Antibody Recognition of the Influenza Hemagglutinin by Receptor Mimicry

Sunday, November 30, 2014

There has been a long-standing interest in blocking agents against influenza entry, such as inhibitors that can target the receptor binding site on the hemagglutinin surface glycoprotein (HA) to prevent viral attachment to host cells. Molecules have been designed based on the sialic acid receptor, although with very little success since sialic acid only has millimolar affinity to the HA. However, the recent discoveries and structural characterization of broadly neutralizing antibodies against the HA receptor binding site1 have revitalized interest in targeting the receptor pocket by antibody-based small molecules. In particular, antibody F045-092 was discovered to have neutralizing activity against divergent HA subtypes such as H3, H1, H2, and H5.2 The antibody binding site was mapped near the HA receptor binding site on the basis of escape mutant analysis. This remarkable breadth of recognition was unexpected as antibodies against the HA have long been considered to be strain-specific, especially at and around the highly variable membrane-distal globular head. Thus, a clear picture of the antibody’s epitope on the HA was of great interest.

Figure 1. Recognition of the influenza hemagglutinin by antibody F045-092. The antibody inserts its long HCDR3 loop into the receptor binding site and mimics elements of the sialic acid receptor.

Using x-ray diffraction data collected from Beam Line 11-1 at SSRL, crystal structures of the F045-092 Fab and the A/Victoria/361/2011 (H3N2) HA were determined at 1.50 Å and 1.75 Å resolution, respectively. These structures revealed that the F045-092 antibody inserts a complementarity determining region (CDR) loop into the HA receptor binding site and uses receptor mimicry (Figure 1). Additional biophysical experimental data reveal that F045-092 recognizes a panel of divergent HA strains and subtypes, including all H3 avian and human isolates tested that range from 1963 to 2011. In addition, the antibody extends its breadth of recognition by using avidity through bivalent interactions of the IgG to overcome weak Fab interactions, which may aid in developing breadth. This feature is important since F045-092, as well as other receptor binding site-targeted antibodies, bind a larger footprint on the HA in comparison to the relatively small sialic acid receptor and inevitably contact variable residues outside of the binding pocket.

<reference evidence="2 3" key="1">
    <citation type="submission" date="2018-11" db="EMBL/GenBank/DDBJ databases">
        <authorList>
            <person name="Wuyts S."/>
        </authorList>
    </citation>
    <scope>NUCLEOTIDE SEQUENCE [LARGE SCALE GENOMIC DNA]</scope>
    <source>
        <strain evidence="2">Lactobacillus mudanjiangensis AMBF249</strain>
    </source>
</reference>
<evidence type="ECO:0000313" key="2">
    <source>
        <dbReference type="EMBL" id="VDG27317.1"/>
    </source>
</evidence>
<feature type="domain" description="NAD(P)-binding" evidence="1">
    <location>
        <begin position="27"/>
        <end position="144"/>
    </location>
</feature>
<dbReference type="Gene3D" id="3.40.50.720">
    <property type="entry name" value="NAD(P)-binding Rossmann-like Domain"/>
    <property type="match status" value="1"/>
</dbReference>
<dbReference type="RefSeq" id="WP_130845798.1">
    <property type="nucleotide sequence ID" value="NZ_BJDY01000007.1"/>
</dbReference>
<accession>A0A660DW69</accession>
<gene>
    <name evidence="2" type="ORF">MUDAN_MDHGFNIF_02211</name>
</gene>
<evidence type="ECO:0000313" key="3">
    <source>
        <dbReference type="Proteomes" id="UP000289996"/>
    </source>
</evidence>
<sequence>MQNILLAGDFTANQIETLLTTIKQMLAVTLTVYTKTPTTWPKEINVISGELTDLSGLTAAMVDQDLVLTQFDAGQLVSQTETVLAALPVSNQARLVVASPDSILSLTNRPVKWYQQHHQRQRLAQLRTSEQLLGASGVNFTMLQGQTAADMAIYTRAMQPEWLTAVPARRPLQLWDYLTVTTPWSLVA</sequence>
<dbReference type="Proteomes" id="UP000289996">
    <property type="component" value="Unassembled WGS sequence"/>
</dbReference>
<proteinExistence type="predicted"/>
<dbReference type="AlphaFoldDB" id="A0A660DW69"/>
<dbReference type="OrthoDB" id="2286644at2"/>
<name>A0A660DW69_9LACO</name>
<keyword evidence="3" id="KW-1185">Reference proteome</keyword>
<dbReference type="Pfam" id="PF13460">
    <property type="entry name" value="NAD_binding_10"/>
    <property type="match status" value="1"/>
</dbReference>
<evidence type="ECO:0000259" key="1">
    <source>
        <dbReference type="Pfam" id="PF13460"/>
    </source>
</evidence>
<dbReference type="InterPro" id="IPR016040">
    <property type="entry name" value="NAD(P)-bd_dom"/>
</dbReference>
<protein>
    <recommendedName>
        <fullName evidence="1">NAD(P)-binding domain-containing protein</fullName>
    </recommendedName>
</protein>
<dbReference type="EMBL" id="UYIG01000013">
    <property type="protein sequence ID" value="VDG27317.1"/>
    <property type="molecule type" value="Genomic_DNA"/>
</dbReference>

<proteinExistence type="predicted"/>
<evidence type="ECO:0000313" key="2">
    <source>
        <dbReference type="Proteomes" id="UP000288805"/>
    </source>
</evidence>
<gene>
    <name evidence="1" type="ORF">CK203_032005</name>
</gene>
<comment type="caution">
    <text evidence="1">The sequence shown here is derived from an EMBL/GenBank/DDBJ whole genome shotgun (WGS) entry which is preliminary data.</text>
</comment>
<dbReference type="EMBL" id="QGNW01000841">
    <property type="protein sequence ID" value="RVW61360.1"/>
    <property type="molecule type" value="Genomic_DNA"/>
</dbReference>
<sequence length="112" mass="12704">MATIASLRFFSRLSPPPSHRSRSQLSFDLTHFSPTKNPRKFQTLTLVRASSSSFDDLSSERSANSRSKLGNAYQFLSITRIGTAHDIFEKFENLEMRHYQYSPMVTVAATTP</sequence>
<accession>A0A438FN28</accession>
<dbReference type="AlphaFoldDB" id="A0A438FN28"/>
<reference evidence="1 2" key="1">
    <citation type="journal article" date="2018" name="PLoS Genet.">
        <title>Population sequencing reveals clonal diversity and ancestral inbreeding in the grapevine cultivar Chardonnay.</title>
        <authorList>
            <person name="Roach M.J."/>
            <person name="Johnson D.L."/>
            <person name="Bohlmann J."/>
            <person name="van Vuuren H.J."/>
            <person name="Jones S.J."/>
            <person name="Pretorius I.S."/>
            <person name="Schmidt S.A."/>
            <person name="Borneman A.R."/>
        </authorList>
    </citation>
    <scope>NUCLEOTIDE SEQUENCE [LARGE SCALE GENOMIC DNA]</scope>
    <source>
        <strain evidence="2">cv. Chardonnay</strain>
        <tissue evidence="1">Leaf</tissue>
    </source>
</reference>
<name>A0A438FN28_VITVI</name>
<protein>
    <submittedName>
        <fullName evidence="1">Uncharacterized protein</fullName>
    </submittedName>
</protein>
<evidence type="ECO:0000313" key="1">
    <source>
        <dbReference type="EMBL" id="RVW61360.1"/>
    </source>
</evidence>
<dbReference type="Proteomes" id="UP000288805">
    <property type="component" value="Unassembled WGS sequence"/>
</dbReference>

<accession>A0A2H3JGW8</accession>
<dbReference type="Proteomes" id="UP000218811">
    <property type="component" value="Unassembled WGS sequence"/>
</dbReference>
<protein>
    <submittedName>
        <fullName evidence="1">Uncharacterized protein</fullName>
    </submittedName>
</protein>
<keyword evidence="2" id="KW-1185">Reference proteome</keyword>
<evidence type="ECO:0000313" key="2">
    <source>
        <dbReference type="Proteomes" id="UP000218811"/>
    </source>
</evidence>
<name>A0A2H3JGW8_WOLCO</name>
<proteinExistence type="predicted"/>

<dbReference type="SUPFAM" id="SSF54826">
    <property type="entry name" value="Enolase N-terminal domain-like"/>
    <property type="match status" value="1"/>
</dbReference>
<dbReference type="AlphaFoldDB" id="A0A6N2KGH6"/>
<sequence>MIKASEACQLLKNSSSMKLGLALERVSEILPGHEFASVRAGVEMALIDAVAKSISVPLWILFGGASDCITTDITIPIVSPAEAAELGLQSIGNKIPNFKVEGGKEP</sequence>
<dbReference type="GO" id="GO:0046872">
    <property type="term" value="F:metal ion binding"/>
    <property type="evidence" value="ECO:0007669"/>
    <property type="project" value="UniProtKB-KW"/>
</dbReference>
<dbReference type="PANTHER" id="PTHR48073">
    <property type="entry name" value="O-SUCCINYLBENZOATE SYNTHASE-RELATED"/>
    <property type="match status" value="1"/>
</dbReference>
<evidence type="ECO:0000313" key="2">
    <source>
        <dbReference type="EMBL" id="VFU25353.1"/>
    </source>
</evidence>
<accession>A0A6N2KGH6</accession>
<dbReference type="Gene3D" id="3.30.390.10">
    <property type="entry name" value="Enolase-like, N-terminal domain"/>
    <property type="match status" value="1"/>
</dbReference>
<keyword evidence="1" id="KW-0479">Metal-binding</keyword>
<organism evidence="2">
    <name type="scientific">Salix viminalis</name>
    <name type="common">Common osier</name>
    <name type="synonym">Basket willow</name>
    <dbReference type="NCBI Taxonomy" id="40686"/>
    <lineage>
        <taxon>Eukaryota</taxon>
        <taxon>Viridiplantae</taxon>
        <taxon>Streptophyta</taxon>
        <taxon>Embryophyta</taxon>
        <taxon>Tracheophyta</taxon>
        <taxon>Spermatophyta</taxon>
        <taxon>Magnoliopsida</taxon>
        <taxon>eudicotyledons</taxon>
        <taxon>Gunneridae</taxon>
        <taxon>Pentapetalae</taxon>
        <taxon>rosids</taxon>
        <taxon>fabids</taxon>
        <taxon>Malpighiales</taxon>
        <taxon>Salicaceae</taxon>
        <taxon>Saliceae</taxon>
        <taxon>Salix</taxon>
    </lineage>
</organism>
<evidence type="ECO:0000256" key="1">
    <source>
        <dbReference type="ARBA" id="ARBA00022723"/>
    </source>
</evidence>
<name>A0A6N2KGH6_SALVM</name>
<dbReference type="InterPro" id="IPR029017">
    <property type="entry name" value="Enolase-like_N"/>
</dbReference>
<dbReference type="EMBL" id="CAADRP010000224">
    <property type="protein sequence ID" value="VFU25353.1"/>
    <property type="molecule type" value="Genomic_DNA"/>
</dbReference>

The combination of the structural details and binding mode of F045-092 and other receptor binding site-targeted antibodies has revealed recurring trends in recognition that can be utilized for structure-based drug discovery as well as vaccine design. Nearly all of the receptor binding site-targeted antibodies insert a hydrophobic residue into a conserved hydrophobic pocket of the HA that would be occupied by the acetamide moiety, and half of them use the side chain of aspartic acid in the CDR loop to overlap with the carboxylate moiety of sialic acid. Thus, structural studies of antibodies to the receptor binding site has given new insights both into broad neutralization of influenza virus as well as novel avenues to explore for vaccine design and small molecule discovery.   

  1. P. S. Lee, I. A. Wilson, “Structural Characterization of Viral Epitopes Recognized by Broadly Cross-Reactive Antibodies”, Curr. Top. Microbiol. Immunol. (2014), doi: 10.1007/82_2014_413.
  2. N. Ohshima, Y. Iba, R. Kubota-Koketsu, Y. Asano, Y. Okuno, Y. Kurosawa, “Naturally Occurring Antibodies in Humans can Neutralize a Variety of Influenza Virus Strains, Including H3, H1, H2, and H5”, J. Virol. 85, 11048 (2011), doi: 10.1128/JVI.05397-11.
Primary Citation: 

P. S. Lee, N. Ohshima, R. L. Stanfield, W. Yu, Y. Iba, Y. Okuno, Y. Kurosawa, I. A. Wilson, “Receptor Mimicry by Antibody F045-092 Facilitates Universal Binding to the H3 Subtype of Influenza Virus”, Nat. Commun. 5, 3614 (2014), doi: 10.1038/ncomms4614.

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